A vast and contentious network of facial recognition cameras keeping watch over Moscow is now playing a key role in the battle against the spread of the coronavirus in Russia.
NtechLab & FindFace
in the media
Moscow is the latest major city to introduce live facial recognition cameras to its streets, with Mayor Sergei Sobyanin announcing that the technology is operating «on a mass scale» earlier this month, according to a report from Russian business paper Vedomosti. Moscow started trialing live facial recognition in 2017, using technology from Russian firm NtechLab to scan footage from the Russian capital’s network of 160,000 CCTV cameras.
Built on several tens of thousands of cameras and what’s claimed to be one of the most advanced facial recognition systems on the planet, Moscow has been quietly switching on a massive surveillance project this month. The software that’s helping monitor all those faces is FindFace, the product of NtechLab, a company that some reports claimed would bring “an end to anonymity” with its FindFace app.
Rostelecom Group subsidiary Netris and NtechLab have agreed to a partnership to add face recognition to cameras deployed to Netris' smart city customers. NtechLab’s FindFace biometric algorithm is now up and running on 250 video streams from Tyumen city surveillance cameras.
Moscow already has more than 150,000 cameras monitoring its 12 million population. Now the authorities look to augment the monitoring systems with AI. These systems are aimed at identifying suspicious actions: someone very quickly waving his arms, running, grabbing an object that resembles a weapon. Moscow’s face recognition start-up Ntechlab is the frontrunner to deliver services to the mass surveillance programme that is underway.
NtechLab’s CEO Alex Minin discusses the possibilities of the implementation of recognition technologies in the cities of the future. “There is no way to abandon or avoid facial recognition. The police force is costly and does not bring added value, so ideally, the ration policemen/general population should be as low as possible. We pay for the police force, so let’s minimise it. If they have the right tools, this can be done” - he told Sputnik.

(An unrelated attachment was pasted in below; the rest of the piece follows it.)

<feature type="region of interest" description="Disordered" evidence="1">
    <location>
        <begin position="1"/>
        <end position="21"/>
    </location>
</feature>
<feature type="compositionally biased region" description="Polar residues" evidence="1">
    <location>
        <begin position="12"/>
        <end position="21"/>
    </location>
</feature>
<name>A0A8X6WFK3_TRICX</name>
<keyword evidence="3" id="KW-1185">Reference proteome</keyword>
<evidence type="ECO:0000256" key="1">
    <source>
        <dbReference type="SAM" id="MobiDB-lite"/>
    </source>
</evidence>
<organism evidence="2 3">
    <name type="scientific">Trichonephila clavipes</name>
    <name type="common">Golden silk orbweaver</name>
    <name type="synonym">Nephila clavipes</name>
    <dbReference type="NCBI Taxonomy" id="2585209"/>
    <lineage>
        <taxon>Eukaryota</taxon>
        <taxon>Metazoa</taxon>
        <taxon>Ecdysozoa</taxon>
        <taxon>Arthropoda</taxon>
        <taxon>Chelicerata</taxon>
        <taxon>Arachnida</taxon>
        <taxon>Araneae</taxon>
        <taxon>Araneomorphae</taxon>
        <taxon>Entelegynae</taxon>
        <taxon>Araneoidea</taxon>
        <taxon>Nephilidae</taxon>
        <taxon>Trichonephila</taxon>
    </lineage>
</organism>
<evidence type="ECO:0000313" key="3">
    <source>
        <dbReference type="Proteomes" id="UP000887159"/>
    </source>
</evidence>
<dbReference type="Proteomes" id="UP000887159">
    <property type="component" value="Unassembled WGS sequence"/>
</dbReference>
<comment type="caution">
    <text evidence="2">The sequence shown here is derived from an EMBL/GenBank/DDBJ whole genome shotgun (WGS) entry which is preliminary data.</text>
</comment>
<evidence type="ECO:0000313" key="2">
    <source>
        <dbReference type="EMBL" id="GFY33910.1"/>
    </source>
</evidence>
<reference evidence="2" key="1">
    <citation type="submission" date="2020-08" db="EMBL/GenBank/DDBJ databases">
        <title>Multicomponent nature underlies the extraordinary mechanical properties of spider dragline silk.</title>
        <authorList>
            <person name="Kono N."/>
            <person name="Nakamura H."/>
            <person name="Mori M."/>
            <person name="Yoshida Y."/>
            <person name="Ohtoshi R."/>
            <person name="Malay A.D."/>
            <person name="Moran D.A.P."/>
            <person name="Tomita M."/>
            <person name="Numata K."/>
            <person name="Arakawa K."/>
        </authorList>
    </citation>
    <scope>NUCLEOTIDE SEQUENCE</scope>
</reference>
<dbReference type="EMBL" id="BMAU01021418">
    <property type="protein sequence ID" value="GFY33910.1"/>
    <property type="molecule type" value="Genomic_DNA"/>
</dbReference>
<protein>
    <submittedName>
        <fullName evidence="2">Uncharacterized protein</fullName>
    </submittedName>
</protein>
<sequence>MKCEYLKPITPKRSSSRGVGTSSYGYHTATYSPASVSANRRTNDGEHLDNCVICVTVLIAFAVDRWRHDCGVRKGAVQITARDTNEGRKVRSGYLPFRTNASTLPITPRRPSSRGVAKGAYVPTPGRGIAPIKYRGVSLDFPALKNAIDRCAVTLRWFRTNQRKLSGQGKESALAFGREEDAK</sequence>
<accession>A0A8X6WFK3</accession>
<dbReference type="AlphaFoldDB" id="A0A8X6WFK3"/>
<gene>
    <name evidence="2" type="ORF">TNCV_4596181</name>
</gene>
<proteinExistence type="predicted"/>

Major Russian airports are already testing face recognition algorithms, including the FindFace technology of NtechLab, while the large-scale system rollout may take up to eighteen months, NtechLab’s CEO Alex Minin told TASS.
Founded in 2015, Russian startup NtechLab has taken in $ 1.5 million in funding to develop a client-side facial recognition solution where no biometric data is transferred or stored by the company. Their service not only verifies or identifies faces, but recognizes age, gender, and emotions. The company’s algorithms received praise in Washington in 2017, winning the first-ever facial recognition competition devised by the R&D team run by the Director of National Intelligence. With 2,000 customers globally including the UK, US, and China, NtechLab’s technology is used in public safety, dating, security, banking, retail, entertainment, and events organization. We sat down to talk with NtechLab’s CEO, Alex Minin, to learn about how NtechLab is going head to head with Chinese computer vision startups that have taken in hundreds of millions in funding.